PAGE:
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Tuesday, March 22, 2011

Why I Don't Want to See Joe Torre on Old Timers' Day

I've been holding my tongue about drama king Joe Torre's announcement the other day that the Yankees invited him to Old Timers' Day, but I simply have to say something. Other Yankee fans may be glad to see him that day, but I won't be.

Like Joe has been known to do himself, I hold a grudge. Especially since he has yet to apologize for anything he wrote in "The Yankee Years," unless you consider passive-aggressively blaming Tom Verducci for it an apology. Not to mention the way he trashed Yankee ownership on his way out the door for what he called an "insult" -- them "only" offering him $5 million for 2008 plus incentives, which would have given him another $3 million just for making the World Series.

Or the way Torre sleepwalked through the playoffs in the last few years in Yankeeland, content to hold Derek Jeter's bat, drink green tea in the dugout, and lounge while Joba Chamberlain was surrounded by a swarm of midges. By the way, I saw that there is some new book called The Beauty of Short Hops: How Chance and Circumstance Confound the Moneyball Approach to Baseball, which talks about how the authors believe luck and chance played more of a role in the Red Sox's winning than sabermetrics did. Well, that, and Terry Francona strategizing against a manager who didn't have the energy or the interest to, you know, actually play to win. (Yes, I'm still bitter they didn't run on Jason Varitek when he couldn't catch Tim Wakefield's knuckleball. Or bunt on Curt Schilling.)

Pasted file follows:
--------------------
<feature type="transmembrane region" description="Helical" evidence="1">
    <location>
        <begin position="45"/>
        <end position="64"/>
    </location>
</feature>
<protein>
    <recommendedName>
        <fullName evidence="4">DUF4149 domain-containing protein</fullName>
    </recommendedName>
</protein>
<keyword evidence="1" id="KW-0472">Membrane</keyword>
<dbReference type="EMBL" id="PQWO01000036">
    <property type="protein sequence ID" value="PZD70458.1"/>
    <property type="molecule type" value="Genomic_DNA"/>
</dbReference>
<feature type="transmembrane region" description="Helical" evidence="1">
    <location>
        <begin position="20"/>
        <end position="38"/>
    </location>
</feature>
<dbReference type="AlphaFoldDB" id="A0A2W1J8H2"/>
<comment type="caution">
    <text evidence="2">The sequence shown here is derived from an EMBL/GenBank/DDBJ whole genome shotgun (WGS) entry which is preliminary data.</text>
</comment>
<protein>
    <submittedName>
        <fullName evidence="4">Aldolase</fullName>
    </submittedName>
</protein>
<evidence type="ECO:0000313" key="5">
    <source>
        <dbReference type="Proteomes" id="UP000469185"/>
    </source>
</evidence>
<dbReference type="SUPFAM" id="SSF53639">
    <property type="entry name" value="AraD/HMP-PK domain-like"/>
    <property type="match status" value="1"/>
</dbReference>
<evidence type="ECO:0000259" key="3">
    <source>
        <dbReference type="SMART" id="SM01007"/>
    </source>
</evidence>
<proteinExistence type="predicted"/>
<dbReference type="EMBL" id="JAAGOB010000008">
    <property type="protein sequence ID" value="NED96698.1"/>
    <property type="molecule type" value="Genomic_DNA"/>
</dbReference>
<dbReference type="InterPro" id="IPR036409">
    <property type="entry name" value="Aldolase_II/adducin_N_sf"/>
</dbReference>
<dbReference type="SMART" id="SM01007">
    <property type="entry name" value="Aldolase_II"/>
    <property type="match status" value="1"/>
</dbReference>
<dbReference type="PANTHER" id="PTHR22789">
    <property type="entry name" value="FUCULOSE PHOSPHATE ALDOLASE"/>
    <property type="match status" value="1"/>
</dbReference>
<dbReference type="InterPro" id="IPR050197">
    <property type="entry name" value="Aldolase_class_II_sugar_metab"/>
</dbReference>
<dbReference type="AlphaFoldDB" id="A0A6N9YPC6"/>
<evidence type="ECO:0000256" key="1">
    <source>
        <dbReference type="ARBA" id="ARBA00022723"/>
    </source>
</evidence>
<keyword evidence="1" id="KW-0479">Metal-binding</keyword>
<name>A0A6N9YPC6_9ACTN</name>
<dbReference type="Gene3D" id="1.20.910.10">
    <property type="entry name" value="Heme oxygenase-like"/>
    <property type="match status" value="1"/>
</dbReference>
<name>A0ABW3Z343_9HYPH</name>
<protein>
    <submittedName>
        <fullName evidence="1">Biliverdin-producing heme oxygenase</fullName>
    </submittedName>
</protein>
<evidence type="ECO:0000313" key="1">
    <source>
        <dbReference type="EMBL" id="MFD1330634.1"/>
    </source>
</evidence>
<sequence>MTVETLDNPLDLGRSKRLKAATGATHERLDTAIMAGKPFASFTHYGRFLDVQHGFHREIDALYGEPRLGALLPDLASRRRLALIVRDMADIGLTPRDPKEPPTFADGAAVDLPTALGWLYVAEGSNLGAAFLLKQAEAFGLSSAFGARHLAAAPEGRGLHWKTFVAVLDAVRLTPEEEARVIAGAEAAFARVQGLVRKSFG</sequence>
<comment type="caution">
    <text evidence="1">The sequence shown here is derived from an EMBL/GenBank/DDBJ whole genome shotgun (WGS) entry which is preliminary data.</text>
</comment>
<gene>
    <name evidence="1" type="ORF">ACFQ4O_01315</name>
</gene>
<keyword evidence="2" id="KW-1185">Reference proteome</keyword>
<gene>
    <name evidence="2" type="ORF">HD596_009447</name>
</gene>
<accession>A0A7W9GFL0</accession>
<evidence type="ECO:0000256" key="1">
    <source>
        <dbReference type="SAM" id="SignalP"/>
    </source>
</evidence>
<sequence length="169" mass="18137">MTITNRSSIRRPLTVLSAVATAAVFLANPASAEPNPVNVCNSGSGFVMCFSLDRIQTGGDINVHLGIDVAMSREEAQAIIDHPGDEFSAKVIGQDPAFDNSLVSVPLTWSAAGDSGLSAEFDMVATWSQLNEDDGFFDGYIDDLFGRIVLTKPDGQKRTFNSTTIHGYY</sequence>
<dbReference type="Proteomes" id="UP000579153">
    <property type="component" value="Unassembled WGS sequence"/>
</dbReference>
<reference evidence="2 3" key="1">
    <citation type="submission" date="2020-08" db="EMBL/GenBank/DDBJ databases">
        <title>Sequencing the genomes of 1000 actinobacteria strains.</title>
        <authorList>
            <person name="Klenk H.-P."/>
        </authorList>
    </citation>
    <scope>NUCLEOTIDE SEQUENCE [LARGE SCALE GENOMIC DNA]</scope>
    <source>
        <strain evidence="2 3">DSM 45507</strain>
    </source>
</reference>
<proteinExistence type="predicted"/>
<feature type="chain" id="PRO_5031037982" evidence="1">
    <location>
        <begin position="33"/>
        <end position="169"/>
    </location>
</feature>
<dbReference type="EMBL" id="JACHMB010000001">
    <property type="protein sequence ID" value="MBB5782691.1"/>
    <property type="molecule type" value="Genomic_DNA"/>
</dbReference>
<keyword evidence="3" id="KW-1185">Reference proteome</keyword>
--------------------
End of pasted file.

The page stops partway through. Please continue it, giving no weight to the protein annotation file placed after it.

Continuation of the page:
Jim Bouton missed, what, over 25 years of Old Timers' Day for his book "Ball Four"? And it took his daughter dying -- and his son writing an article in the New York Times in 1998 begging George Steinbrenner to invite his father back -- to get him back in the fold. Now Torre's going to back, just two years after his horrible book? Puh-lease.

Torre's book was much worse than Bouton's, and much more of a violation of the locker room code than Bouton's one. It was so hypocrticial for St. Joe to write the book, given how he preached keeping issues in the clubhouse, and given how he slammed David Wells for ruining the sanctity of the clubhouse with Wells' own book. Torre was positively gleeful in revealing that Yankee teammates called Alex Rodriguez A-Fraud? Well, I call Torre J-Fraud. He is a Grade-A phony, pretending to have a kindly fatherly persona, all the while sticking the knife into the back of anybody who didn't kiss his ring.

Yes, Torre did lead the Yankees to four rings in his first five years, and if there were a way to honor him just for that, without all the other baggage, I would stand up and cheer for Torre as much as anybody else.  Yes, the four rings go on the balance sheet, but so do the years and years of playoff failures, despite having the highest payroll in baseball. And as crucial a figure Torre was in the winning, he also held that importance in the losing, when the team was outplayed and outmanaged. He knew what the deal was -- World Series or bust -- but after the four rings, he got complacent, and only cared about his guys in the clubhouse, to the expense of the team as a whole.

Only Torre would act like having a player who won two MVPs in three years was a burden equivalent to having Luis Castillo, Oliver Perez, and Milton Bradley on the team all at once. Only Torre would put on his fake caring act, all the while taking notes for his book. I can't stand Kevin Brown. But did I really need to read about him curled up in the fetal position in the clubhouse? No. And what did poor Johnny Damon do to have his battle with depression revealed as fodder for Torre's book?